The team behind the discovery of Richard III have resumed major archaeological excavations at Leicester Cathedral, close to where the King was found.
Archaeologists and other experts from University of Leicester Archaeological Services (ULAS) are leading excavations on the site of the Old Song School, at the eastern end of Leicester Cathedral, which could reveal aspects of Leicester life from the past 1,000 years.
The area within the Cathedral Gardens, previously part of St Martins’ churchyard, is being transformed into a new heritage and learning space as part of the Leicester Cathedral Revealed project, enabled by a £4.5 million grant from the National Lottery Heritage Fund.
In advance of the regeneration, ULAS experts and colleagues from the University’s School of Archaeology and Ancient History hope to examine a cross section of the City’s history and learn more about the early foundation of the Cathedral – formerly a Parish Church – on the site.
These archaeological excavations, up to two metres below ground level, will allow experts to track the history of this part of Leicester from the Victorian period through Medieval, Saxon, Roman and perhaps even to early Iron Age settlement.
Mathew Morris is a Project Officer at ULAS and leads the excavations. He was also part of the team which unearthed the remains of Richard III in 2012, a stone’s throw from the Cathedral site. He said:
“This is in an area of Leicester which we rarely get to excavate, and it’s going to be the first time which we have excavated a continuous cemetery sequence dating from the late Saxon period to the relatively recent past, giving us a fantastic opportunity to investigate the story of Leicester through the lives of the people who lived and were buried here.
“The excavation is also going to give us the chance to explore the origins of the Cathedral site, including the foundation of the original church and aspects of the Roman town which predated it.”
Preliminary investigations took place in late 2021, with the ULAS team carefully uncovering more than 120 burials in the top-most layers on the site. The area was once used as the churchyard for burials of people from all walks of life living in the surrounding parish.
It is believed that there could be hundreds more burials on the site, which experts will need to painstakingly excavate by hand. Samples will then be tested by University of Leicester experts, which will reveal insights into the life of those who lived, worked and died in the City.
Dr Sarah Inskip is a UKRI Future Leaders Fellow at the University of Leicester and will lead this work to study these remains, as part of a wider project to study the history of tobacco use from the 15th to 18th Centuries. She said:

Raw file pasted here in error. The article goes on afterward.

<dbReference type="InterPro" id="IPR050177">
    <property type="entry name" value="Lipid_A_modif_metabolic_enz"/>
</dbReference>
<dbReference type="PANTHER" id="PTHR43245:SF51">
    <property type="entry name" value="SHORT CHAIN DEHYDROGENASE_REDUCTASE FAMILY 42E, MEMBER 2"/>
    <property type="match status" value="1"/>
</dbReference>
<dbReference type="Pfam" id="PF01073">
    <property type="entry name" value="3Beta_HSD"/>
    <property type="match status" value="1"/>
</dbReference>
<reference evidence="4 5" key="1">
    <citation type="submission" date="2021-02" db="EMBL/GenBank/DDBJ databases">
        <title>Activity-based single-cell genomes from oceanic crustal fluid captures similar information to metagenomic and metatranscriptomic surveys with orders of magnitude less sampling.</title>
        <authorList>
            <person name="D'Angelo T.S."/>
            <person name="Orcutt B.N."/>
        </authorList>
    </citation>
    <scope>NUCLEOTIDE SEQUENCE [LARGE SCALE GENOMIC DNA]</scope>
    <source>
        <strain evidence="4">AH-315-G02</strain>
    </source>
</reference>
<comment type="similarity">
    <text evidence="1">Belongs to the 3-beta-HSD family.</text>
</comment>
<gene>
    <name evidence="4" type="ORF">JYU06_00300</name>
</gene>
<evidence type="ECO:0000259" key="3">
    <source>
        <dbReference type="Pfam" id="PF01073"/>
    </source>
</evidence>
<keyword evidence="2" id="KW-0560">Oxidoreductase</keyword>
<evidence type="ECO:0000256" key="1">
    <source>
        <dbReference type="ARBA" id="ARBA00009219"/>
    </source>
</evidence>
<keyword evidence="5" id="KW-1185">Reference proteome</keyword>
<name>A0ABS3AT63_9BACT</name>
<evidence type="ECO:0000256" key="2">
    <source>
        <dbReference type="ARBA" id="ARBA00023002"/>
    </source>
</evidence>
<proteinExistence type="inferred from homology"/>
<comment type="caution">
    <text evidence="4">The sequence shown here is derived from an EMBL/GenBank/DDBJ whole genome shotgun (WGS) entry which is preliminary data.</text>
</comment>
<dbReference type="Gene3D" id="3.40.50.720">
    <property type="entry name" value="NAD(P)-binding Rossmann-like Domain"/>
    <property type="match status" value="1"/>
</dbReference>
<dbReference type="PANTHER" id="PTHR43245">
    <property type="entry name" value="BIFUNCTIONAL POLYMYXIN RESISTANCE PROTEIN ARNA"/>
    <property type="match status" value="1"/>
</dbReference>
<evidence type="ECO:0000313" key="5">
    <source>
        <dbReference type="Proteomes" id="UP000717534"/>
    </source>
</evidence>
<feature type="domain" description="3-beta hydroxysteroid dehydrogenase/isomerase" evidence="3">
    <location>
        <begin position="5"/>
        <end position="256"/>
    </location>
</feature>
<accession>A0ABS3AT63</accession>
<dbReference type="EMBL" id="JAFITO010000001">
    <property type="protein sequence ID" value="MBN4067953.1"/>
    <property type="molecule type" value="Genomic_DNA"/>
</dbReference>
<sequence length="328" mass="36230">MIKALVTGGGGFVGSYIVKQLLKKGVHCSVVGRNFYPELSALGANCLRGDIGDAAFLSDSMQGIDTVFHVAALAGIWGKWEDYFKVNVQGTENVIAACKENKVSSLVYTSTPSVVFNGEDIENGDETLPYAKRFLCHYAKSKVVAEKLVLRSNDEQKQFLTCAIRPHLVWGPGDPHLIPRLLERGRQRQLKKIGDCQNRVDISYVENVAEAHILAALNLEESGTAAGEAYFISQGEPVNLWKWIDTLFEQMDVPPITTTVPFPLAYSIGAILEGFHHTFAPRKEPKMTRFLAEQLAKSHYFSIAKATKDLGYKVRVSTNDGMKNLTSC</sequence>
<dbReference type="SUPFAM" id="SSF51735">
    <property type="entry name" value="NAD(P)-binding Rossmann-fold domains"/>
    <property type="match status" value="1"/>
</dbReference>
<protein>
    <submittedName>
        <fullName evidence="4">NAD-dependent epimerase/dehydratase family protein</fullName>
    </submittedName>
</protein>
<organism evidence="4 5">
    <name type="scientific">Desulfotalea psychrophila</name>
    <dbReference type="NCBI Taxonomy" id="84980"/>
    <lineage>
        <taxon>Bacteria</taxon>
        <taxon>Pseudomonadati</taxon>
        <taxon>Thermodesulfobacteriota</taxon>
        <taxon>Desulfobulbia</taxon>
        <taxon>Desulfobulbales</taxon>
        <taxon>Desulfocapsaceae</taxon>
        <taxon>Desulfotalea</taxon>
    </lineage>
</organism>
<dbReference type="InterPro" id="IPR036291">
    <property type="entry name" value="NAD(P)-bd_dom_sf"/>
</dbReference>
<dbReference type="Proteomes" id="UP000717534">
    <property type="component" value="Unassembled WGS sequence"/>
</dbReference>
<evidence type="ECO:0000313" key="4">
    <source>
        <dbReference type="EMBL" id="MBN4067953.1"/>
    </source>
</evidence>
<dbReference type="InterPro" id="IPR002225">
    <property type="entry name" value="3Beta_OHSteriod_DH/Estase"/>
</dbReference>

“The individuals offer an unpresented glimpse into life in Leicester through the Medieval and Post-Medieval periods. The ability to assess individuals from one location over such a long time period will allow us to see how the lives of Leicester people changed with major social upheaval and transitions, such as epidemic disease, the arrival of new global commodities such as tobacco, and industrialisation.”
Earlier burials will also be studied by experts from York Osteoarchaeology.
Dean of Leicester, the Very Revd David Monteith, added:
“Leicester Cathedral is pleased to be working with ULAS once again on the archaeological excavation work for our Leicester Cathedral Revealed project that will renew the Cathedral so that it can be its very best as a place of worship, heritage, pilgrimage, hospitality, learning, sanctuary and celebration.
“The archaeological excavations are a key element of the repair and restoration works to the existing Cathedral building and the construction of a new visitor and learning centre, The Chapter House – a striking extension to the Cathedral on the footprint of the Old Song School. The Chapter House will provide an exhibition gallery with immersive interpretation, a flexible learning space for school children and community groups, facilities for volunteers and WCs.”
ULAS excavations are expected to last for at least six months, with post-excavation work taking place into 2023.
Once the project is completed, the studied individuals will be reinterred by Leicester Cathedral.
John Thomas, Deputy Director of ULAS, added:
“The opportunity to examine a cross section of past Leicester residents is tremendously exciting and the timing of this excavation with the 10-year anniversary of the discovery of Richard couldn’t be more fitting.
“Collaborative work at the University and beyond revealed much about the life of Richard III and we hope to use comparable techniques to gain similar insights into those less historically visible.”
Later in 2022, the University of Leicester will mark the 10 years since the discovery of the remains of Richard III in a Leicester car park.
Working with the Richard III Society and other partners, ULAS archaeologists unearthed the King’s mortal remains in a trench in 2012. Further study, including genetic testing of the skeleton’s DNA against a known modern-day relative, revealed the remains belonged to the last Plantagenet King.
Richard’s remains were later reinterred in a specially-created tomb at Leicester Cathedral in 2015, in the presence of Justin Welby, Archbishop of Canterbury, and members of the Royal Family.